Another Ayşegül recommendation—Happening by Annie Ernaux. In fact, she recommended The Years by Ernaux, but Happening is the one that I found that day at Myopic Books in Chicago—my beloved used bookstore. Happening is about the near impossibility of getting an abortion in 1960’s France. I will soon read everything by Annie Ernaux I can find.
I read and continue to read relatively few works by Americans—which I recommend highly. Our books are often disseminated far beyond our borders and often for no good reason. I think there is a special heaven for translators in this country. I recommend you hug the next translator you meet. I also recommend abandoning books you dislike, even pushing them into recycling bins if you must. Such carnage this year. Hopefully 2020 will be kinder.
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Joseph Roth was a master of the feuilleton, a peculiar form of journalism that many contemporary readers may not be familiar with. Short, subjective, and eclectic, the feuilleton was especially popular in European newspapers in the early 20th century. Roth described it as “saying true things on half a page,” and despite its seemingly casual nature, he did not consider it inferior to other forms of journalism. “The feuilleton is as important as politics are to the newspaper,” he wrote, “and to the reader it’s vastly more important.” In his confident, controversial way, he added, “What people pick up the newspaper for is me. Not the parliamentary report. Not the lead article. Not the foreign news….I don’t write ‘witty columns.’ I paint the portrait of the age.”
The Hotel Years brings together 64 of Roth’s feuilletons, nearly half of which were published in the Frankfurter Zeitung. Each of these little essays is a pleasure to read, and regarded collectively they present an invaluable portrait of life in Europe between the two World Wars. Though tone and temperament vary throughout the book, the quality of writing does not. Roth is perpetually engaging, whether he is decrying the Third Reich, criticizing clichéd notions of Russia, enumerating the unpleasant realities of travel, or simply commenting on the quirks of a hotel cook.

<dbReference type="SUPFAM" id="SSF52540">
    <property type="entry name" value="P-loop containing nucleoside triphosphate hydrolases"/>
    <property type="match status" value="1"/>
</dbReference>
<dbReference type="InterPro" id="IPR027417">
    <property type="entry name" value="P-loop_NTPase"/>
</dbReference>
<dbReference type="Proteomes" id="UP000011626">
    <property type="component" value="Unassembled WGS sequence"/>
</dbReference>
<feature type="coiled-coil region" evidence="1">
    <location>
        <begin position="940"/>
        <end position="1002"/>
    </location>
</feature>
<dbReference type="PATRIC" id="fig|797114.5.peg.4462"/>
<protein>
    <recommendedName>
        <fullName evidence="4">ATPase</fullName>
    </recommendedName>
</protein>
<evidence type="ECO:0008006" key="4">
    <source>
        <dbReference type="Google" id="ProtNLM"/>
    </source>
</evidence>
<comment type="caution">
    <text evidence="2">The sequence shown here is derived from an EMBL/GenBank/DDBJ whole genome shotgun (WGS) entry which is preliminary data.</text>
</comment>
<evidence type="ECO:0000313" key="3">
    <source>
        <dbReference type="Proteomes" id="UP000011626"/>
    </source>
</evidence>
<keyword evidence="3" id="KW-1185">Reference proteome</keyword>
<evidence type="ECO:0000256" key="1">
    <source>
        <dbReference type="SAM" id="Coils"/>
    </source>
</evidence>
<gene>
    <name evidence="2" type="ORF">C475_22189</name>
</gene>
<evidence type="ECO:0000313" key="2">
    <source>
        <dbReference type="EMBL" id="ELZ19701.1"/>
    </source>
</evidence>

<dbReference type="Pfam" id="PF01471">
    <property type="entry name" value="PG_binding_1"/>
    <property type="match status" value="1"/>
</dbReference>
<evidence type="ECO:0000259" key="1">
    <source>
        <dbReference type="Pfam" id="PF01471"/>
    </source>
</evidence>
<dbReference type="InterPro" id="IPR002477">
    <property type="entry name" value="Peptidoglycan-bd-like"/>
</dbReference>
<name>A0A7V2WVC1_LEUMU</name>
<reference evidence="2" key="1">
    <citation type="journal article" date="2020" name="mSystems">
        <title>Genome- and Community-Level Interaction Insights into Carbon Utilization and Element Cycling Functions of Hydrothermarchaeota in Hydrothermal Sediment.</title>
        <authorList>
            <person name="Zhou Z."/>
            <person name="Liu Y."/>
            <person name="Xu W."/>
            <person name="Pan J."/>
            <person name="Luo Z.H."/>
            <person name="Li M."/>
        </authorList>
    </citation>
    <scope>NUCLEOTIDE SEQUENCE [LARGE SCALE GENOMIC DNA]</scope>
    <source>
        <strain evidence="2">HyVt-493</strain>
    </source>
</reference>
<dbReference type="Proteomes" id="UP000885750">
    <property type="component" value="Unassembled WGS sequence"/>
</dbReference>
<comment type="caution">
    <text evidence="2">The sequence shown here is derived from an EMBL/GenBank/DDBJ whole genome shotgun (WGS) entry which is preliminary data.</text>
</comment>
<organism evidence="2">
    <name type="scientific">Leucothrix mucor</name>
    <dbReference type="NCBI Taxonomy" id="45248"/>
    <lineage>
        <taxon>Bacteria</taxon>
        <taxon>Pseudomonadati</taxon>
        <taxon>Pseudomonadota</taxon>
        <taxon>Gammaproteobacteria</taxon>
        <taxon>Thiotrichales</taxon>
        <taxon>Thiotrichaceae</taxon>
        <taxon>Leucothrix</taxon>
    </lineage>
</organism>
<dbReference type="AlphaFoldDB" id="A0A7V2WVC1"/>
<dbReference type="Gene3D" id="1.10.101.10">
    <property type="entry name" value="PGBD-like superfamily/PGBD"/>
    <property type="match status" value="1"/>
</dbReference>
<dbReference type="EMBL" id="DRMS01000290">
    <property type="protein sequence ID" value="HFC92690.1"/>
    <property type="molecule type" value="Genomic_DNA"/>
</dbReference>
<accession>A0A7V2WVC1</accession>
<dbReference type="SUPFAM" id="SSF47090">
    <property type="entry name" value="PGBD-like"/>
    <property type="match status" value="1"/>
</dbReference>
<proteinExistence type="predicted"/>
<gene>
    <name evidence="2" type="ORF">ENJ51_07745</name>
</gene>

In a letter to the Frankfurter Zeitung in 1926, Roth remarked on his “habitually satirical mode” and described himself as “wholly incapable of allowing any enthusiasm in me more space than my skepticism.” These qualities are apparent in many of the feuilletons gathered here; they are works of satire, driven by Roth’s bristling sense of irony and his unsparing eye for detail. He was a keen observer of everyday life, and he had an ingenious knack for capturing a person or place with a few brief sentences. His essays reveal an obsession with physical descriptions and a fascination with the habits and appearances of the people he encountered, as demonstrated in “The Dapper Traveler:”
The traveler is clad in a discreet gray, set off by an exquisite iridescent purple tie. With complacent attention he examines his feet, his leather shoes, and the fine knots in the broad laces. He stretches out his legs in the compartment, both arms are casually on the arm rests to either side. Before long the gray traveler pulls out his mirror again, and brushes his dense, black parted hair with his fingers, in the way one might apply a feather duster to a kickshaw. Then he burrows in his case, and various useful items come to light: a leather key-holder, a pair of nail scissors, a packet of cigarettes, a little silk handkerchief and a bottle of eau de cologne.
So much attention and enthusiasm are given to these kinds of details that it often seems as though Roth is creating a world rather than describing the one that already exists. Taken out of context, in fact, many of the pieces in The Hotel Years could pass as fiction. They are strikingly similar to the work of Robert Walser, the eccentric Swiss author whose books have become rather fashionable in the past few years. (Berlin Stories, a collection of Walser’s short prose pieces, includes feuilletons that were published in the Frankfurter Zeitung.) Some resemble sketches for novels, travel notes, diary entries. It is remarkable that they were published in newspapers — not because they are uninteresting or poorly written, but because they are so different from the kind of work one expects from a journalist. In an essay on the German city of Magdeburg, Roth explains his writing in the following way: